January 10, 2007
Colleges chase learning curve
Dec. 19, through Jan. 8, 32 "big-time football games" were televised, involving 64 universities. The total amount paid out to these academic institutions was more than $127 million. What does this say about our society?
Several years ago my seatmate on a flight from Los Angeles to Monterey had recently-retired from professional football. He was a famous running back, having attended a major university in southern California, for five years, and academically-eligible to play on their top 10 team for four.
He could read and write, but barely. For him and too many other athletes, universities are places for showcasing outstanding football talent, generating cash on Saturdays for highly compensated coaches and making names for a few superstars who will earn a living - or make a killing - in the National Football League.
Do academic departments outside football benefit from these large incomes and celebrity coaching programs? Yes. Do many athletically-gifted youngsters gain access to higher education who might not otherwise? Yes. At least, they are housed near scholarly-environments. However, the rigors of practice and performance sometimes get in the way of substantive learning. The consequences are that young athletes are used - but not necessarily educated well, and then discarded, four or five years later, inadequately prepared for living productive lives. Older, often with physical limitations caused by sports injuries, these individuals face downward spirals, disappointment and depression while the next crop of talent is recruited by the same illusive hope.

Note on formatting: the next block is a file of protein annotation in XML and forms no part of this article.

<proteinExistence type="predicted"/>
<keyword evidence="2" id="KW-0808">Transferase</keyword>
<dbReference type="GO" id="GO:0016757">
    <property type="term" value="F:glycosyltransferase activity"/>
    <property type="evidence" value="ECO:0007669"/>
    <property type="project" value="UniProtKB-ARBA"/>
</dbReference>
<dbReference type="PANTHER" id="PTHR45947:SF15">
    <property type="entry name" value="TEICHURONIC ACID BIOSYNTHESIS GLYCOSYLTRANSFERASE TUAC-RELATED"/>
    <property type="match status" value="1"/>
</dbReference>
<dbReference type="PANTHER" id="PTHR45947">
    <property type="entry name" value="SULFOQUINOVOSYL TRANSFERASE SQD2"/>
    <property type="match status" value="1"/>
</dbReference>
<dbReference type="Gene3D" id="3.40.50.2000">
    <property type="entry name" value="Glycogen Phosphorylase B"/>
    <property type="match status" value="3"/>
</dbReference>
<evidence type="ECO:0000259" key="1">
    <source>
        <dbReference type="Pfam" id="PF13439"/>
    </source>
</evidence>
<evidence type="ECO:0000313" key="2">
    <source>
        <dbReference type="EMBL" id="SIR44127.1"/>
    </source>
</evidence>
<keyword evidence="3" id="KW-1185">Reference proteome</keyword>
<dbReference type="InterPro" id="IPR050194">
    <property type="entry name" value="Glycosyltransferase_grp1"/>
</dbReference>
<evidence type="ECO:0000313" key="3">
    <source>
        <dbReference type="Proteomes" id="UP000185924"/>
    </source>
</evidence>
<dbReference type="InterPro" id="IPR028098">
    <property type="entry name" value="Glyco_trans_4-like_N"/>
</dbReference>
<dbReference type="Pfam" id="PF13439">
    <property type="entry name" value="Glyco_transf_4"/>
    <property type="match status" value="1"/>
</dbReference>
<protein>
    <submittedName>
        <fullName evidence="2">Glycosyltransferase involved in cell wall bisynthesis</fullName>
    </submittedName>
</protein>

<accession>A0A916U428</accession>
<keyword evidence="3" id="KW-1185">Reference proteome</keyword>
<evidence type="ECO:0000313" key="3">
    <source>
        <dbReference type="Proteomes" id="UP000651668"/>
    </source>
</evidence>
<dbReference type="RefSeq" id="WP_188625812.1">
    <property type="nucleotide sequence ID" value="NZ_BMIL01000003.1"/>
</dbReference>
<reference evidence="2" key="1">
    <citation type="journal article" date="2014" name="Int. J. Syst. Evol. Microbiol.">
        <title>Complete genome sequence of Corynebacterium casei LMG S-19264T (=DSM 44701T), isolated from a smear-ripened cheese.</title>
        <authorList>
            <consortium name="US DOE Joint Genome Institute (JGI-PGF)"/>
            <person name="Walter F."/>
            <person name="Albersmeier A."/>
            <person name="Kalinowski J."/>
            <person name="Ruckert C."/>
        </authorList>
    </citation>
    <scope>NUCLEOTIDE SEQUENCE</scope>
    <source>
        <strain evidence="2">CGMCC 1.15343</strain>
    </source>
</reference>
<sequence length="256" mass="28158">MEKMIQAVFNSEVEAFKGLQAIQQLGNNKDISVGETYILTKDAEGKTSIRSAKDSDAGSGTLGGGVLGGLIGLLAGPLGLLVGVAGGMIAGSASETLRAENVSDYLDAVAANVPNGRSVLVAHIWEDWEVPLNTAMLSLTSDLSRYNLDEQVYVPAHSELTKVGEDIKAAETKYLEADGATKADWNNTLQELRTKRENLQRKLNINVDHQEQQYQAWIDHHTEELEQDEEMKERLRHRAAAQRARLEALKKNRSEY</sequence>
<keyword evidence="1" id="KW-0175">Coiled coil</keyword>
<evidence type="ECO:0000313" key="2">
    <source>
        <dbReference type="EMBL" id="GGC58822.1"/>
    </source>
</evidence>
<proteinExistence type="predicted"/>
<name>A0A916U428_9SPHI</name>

In his best-selling book, "The World is Flat," Tom Friedman makes a strong case that while a significant percentage of American students choose the easy life of the university, young people from around the world are eagerly working to learn and grow. They intend to do more than compete with America, they intend to lead and dominate.
Where else, other than the United States, does an entire nation appear to deify college athletes? Former Georgetown University Head basketball Coach John Thompson, speaking at a Nike coaches' clinic, reminded attendees to not oversell the golden opportunities for talented young athletes. He then quoted these eye-opening statistics: "A young man growing up in Harlem has a better chance of becoming a brain surgeon than becoming a starter in the National Basketball Association."
Are Americans doing the right thing by encouraging sports-entertainment to overshadow sound academic development? No! America's immediate focus needs to be less on national sports championships and more on those learning how to deliver fresh water, develop alternative energy sources, discover solutions to diseases and provide integrity-centered leadership.